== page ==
The air tube 38 provides additional oxygen to the chamber 14 and other downstream exhaust components so that unburned charges present in the exhaust can be burned. Thus, with the addition of the tube 38, the collector 12 can function as an afterburner. Moreover, a fuel line 42 can also be attached to the tube 38, as illustrated, to feed or inject fuel into the tube 38 for mixture with incoming air, thereby enhancing the combustion and afterburner effect. Afterburning not only improves the completeness of combustion, which is important in smog control, but also appears to have an eductor effect on the exhaust emanating from the adapter tubes 20. That is, a low pressure area appears to be created downstream of the tubes 20, which desirably facilitates discharge of exhaust gases.

I claim:

1. An exhaust header for receiving gases from the ex- 9 haust ports of an engine, said header comprising:

a collector having an elongated internal chamber; and a plurality of tubular means adapted at their upstream ends to receive exhaust gases from separate ones of the engine exhaust ports, the downstream ends of said tubular means being connected to said collector in communication with said chamber, a plurality of said downstream ends projecting into said chamber for dischange of said exhaust gases along axes generally parallel to the longitudinal axis of said chamber, the projecting portions being of predetermined lengths and forms such that said plurality of tubular means are characterized by air columns of approximately equal effective lengths.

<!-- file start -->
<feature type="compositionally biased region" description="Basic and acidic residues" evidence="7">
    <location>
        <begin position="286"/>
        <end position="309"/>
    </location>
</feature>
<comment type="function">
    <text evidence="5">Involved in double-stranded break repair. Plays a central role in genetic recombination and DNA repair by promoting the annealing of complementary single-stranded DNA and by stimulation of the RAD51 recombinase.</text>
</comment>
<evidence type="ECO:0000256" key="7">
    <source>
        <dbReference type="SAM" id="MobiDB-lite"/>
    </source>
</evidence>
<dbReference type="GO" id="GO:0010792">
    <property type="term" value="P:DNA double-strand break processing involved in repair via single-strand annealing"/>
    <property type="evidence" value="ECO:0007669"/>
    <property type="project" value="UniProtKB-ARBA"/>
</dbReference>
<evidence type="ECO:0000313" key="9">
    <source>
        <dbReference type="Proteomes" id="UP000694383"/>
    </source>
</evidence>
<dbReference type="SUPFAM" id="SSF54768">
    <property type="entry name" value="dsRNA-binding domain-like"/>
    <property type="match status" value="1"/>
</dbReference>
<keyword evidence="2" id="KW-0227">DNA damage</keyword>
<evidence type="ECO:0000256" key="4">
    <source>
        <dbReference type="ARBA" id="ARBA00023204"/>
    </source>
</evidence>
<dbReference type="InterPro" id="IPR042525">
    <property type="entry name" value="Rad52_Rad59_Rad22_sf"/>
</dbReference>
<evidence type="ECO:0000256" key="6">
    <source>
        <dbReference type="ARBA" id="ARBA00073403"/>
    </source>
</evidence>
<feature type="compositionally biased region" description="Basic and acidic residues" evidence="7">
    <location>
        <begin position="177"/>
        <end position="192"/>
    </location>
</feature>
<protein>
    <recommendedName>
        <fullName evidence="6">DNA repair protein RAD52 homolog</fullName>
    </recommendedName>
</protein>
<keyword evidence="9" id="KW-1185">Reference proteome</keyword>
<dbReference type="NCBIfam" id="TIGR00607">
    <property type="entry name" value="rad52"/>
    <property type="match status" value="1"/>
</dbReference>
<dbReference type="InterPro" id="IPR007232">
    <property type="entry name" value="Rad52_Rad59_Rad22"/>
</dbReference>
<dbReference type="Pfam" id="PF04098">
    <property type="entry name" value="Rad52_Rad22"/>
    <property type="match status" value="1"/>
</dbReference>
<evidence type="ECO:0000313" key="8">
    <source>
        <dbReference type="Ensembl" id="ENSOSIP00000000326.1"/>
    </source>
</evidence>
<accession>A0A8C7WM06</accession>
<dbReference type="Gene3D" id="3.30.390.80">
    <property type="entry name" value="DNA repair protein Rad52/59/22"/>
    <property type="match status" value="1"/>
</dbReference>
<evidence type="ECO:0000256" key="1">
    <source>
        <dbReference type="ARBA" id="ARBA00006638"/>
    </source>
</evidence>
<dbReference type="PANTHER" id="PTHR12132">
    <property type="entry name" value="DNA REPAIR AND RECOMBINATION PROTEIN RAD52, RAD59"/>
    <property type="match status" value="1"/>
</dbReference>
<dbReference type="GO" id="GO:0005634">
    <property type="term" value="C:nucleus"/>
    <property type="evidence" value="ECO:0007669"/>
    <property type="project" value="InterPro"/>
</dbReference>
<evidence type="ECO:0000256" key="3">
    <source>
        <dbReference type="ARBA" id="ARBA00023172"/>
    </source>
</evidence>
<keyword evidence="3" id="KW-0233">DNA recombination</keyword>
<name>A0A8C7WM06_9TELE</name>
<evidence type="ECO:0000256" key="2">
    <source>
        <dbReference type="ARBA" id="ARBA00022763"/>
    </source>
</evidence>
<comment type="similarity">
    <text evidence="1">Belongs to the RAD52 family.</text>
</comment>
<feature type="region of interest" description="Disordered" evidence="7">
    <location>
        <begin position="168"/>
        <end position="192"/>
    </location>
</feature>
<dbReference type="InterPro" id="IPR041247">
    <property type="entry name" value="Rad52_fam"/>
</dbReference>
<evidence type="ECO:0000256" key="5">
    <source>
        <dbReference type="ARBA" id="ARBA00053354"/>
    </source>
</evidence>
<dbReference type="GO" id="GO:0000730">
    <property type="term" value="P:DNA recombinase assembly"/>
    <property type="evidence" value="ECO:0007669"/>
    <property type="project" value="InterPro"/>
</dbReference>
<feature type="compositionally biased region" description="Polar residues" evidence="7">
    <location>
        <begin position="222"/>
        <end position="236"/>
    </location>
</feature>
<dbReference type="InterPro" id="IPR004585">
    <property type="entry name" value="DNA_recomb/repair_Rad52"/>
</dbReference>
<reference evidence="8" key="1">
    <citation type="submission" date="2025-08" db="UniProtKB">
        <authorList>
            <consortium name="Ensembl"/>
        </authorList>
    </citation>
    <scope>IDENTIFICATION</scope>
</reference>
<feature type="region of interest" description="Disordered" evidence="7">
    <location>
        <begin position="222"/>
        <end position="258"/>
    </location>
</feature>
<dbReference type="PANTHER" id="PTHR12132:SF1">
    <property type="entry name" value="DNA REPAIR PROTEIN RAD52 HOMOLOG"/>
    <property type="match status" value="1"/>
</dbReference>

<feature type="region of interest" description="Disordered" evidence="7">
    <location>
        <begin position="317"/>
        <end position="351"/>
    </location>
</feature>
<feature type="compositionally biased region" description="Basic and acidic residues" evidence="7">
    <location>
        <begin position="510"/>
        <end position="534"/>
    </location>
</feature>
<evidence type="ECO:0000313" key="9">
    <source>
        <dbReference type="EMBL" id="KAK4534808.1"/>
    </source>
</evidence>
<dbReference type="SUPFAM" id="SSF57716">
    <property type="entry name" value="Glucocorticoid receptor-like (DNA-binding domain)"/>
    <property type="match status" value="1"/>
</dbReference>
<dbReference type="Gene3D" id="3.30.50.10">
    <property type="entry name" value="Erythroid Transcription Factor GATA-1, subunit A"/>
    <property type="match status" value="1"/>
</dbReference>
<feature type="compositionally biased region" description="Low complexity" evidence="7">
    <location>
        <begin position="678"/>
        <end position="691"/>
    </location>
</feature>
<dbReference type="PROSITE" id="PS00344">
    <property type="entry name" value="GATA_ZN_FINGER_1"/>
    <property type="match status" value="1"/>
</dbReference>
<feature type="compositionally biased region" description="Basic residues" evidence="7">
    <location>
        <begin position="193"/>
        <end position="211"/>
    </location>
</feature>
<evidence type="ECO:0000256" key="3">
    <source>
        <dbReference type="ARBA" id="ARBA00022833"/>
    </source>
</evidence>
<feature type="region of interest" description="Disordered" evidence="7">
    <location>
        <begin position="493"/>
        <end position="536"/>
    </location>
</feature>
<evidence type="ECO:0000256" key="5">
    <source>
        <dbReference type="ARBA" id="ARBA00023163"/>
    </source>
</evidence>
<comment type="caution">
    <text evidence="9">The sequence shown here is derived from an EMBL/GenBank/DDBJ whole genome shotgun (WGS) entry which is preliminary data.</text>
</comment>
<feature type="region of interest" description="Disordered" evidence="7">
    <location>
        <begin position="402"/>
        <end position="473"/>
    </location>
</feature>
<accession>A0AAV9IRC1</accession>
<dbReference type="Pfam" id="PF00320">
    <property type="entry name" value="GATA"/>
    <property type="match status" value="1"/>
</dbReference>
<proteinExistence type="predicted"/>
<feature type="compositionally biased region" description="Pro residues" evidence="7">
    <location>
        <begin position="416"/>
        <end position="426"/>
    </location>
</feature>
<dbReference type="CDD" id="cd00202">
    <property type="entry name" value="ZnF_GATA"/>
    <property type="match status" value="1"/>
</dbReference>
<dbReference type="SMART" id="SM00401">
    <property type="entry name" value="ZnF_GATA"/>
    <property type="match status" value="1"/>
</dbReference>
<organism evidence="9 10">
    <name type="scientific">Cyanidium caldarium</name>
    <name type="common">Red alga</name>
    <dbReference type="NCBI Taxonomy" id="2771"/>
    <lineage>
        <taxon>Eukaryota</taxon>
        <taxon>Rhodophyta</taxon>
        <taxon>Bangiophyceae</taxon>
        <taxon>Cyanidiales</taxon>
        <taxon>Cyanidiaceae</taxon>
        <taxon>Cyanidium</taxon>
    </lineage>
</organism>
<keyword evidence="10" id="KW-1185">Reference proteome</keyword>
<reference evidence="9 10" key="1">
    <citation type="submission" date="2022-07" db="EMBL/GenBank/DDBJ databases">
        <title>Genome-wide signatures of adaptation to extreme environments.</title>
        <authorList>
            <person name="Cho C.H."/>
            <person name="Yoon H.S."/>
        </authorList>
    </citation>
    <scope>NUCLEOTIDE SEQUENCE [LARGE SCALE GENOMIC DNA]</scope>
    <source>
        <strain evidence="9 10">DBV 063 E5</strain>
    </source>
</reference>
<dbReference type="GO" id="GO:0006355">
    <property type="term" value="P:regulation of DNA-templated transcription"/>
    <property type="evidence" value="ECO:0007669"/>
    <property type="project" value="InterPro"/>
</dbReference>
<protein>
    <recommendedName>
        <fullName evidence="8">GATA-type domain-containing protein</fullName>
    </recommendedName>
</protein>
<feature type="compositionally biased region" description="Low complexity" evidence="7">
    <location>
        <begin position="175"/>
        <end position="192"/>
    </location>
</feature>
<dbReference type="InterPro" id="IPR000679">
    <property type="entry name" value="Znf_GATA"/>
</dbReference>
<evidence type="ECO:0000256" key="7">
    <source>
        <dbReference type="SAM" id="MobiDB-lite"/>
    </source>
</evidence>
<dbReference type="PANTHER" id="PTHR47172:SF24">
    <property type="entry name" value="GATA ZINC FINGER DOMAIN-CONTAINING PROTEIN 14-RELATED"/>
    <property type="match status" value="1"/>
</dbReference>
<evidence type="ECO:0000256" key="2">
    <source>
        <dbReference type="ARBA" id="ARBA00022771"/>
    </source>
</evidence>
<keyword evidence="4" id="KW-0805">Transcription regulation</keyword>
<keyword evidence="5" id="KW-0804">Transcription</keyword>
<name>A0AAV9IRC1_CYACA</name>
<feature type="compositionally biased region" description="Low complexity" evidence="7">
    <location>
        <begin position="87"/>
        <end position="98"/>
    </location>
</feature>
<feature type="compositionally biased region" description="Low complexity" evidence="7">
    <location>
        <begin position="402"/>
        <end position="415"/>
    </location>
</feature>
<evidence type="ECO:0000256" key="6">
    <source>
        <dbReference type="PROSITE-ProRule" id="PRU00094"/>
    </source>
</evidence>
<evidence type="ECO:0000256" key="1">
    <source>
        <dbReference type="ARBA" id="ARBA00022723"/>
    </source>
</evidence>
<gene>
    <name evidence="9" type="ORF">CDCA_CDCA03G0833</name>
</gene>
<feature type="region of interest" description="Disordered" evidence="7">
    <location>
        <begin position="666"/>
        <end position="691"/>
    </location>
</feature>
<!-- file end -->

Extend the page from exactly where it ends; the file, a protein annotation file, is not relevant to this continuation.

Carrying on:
2. An exhaust header according to claim 1 wherein said tubular means comprise a plurality of main tubes for connection at their upstream ends to said engine exhaust ports; a plurality of adapter tubes of different lengths; and coupling means connecting said adapter tubes to said collector and to said main tubes, said adapter tubes being located within said chamber, and forming a continuation of said main tubes.

3. An exhaust header according to claim 2 wherein said coupling means includes: mating flanges on said main tubes and said adapter tubes; and means detachably fastening together said flanges whereby said adapter tubes can be quickly attached to said main tubes to adjust the lengths of said air columns according to the lengths of said adapter tubes.

4. An exhaust header according to claim 1 wherein said projecting portions of said downstream ends project different predetermined distances into said chamber.

5. In an exhaust header for receiving gases from the exhaust ports of an engine, wherein said header includes a collector having an elongated internal chamber, and further includes a plurality of main tubes defining a corresponding plurality of air columns and adapted for connection at their upstream ends to separate ones of the exhaust ports, the improvement comprising:

a plurality of adapter tubes of diflFerent lengths; and coupling means connecting said adapter tubes to one extremity of said collector and to said main tubes, said adapter tubes being located within said chamber, and forming a continuation of said main tubes, the